She feels the car begin to speed up. “You’ll see,” he says evenly, almost calmly. When she looks at him, she sees a smile on his face, his eyes burning brightly as the stars. There is something wrong, she senses in her heart. She must get out of here. She focuses on the speedometer, noting the 90 mile mark. Not good, she cannot jump out of the car, especially on a highway.
“What are you planning on doing to me?” She whispers, trying to take in air to breathe, but unable to, her lungs malfunctioning, the air becoming nonexistent, as if the inside of her is not open enough for the air she needs.
No answer from him. She watches as his hand moves and finds a pistol. “You marry m’,” he says. “You don’, you’ll die.”
“Why do you want me to marry you?” Therese demands.
“I tol’ ya, I’m rich. I can do what I want. An’ I want ya t’ marry m’.”
“I know where ya live. Want fer your fam’ly t’ die?”
She remains silent.
“Thought so. You marry m’ or else you an’ they die.”
She continues to be silent.
“By th’ way, I’m Catholic, so no divorce allowed.”
Much to her dismay and horror, he found a wedding chapel that married them. She acted happy, like she is in love with him, but inside, her loathing and hatred grew. When she called to tell her mother about her adventure, instead of being hurt or upset, her mother was happy! “But I don’t want to be with him!” She screams over the phone in the lobby.
“You’ll learn to love him sweetheart. Oh I’m so happy that this happened!”
“But mother, what about my dreams, my aspirations—“
She stops, realizing what she should have realized earlier. Her mother set her up. Her mother created all of this just so she could marry this guy. He is Catholic, no divorce. She will be stuck with him for the rest of her life. At the thought, she feels tears pouring down her cheeks. She hangs up the phone, and goes down on her knees, finding herself crying. Now he’ll want to have sex with her, and the thought of that, well, disgusts her. She barely knows him, just met him a few days ago, and now she is married to him, and has to be with him for the rest of her life. She knows that many women who marry do not feel the way she feels, endless cycles of years that repeat themselves over and over. Many are happy; she realizes that at last they are with the men they love. But she, she is with someone she hates.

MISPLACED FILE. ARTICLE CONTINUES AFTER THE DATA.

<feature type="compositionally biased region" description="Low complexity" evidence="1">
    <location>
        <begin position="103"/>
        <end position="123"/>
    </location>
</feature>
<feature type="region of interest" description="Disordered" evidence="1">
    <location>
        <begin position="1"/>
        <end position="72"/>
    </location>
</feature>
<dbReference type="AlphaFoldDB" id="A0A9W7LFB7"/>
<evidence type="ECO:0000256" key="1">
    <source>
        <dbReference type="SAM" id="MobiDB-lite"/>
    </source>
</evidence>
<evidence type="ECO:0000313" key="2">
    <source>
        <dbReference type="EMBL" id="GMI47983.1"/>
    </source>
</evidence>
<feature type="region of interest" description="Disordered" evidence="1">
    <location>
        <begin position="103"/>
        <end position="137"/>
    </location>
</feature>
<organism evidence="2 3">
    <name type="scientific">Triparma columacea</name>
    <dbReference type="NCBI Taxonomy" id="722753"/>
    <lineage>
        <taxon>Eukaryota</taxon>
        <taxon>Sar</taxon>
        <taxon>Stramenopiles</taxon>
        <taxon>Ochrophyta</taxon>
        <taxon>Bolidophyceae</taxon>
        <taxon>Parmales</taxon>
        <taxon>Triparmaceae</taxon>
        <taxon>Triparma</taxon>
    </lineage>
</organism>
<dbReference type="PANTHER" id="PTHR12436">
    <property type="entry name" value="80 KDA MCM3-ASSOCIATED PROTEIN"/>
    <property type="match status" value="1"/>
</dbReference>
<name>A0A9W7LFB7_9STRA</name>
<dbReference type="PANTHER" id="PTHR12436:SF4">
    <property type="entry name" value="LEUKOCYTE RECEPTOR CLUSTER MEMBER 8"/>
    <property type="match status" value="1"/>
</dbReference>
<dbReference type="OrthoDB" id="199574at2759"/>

“Oh god,” she says. A knock. She sees it is he outside.
“Come on honey,” he orders her.
“No! Why did you do this to me?” She screams. “I could kill you for what you did!”
He does not answer but opens the door and grabs her wrist and drags her out. “Yer ma asked m’.” He says. “I need someone t’ help me get m’ fortune, yer ma wants an American grandkid. She thought you’d get married t’ that Chink, an’ she ain’t wantin’ no Chink grandkids.”
“He wasn’t Chinese, he was Korean!” she protests.
“Ain’t no matter t’ me if he’s a Gook or a Chink or a Jap. You’re better off with me than him.”
She does not protest as they leave the chapel and as they drive, he fills her on his expectations. “No cheatin’, you stay loyal t’ m’, else m’ boys will kill ya. You also don’ be askin’ no questions. You follow orders. If I say jump, all you gotta do is ask how high.”
“I understand,” she whispers as she turns towards the window, noticing the endless landscape of immaculate houses that look well over 500 thousand dollars.
“You also gotta have sex with m’ regularly. No period or headache crap. When I ask fer it, you give it.”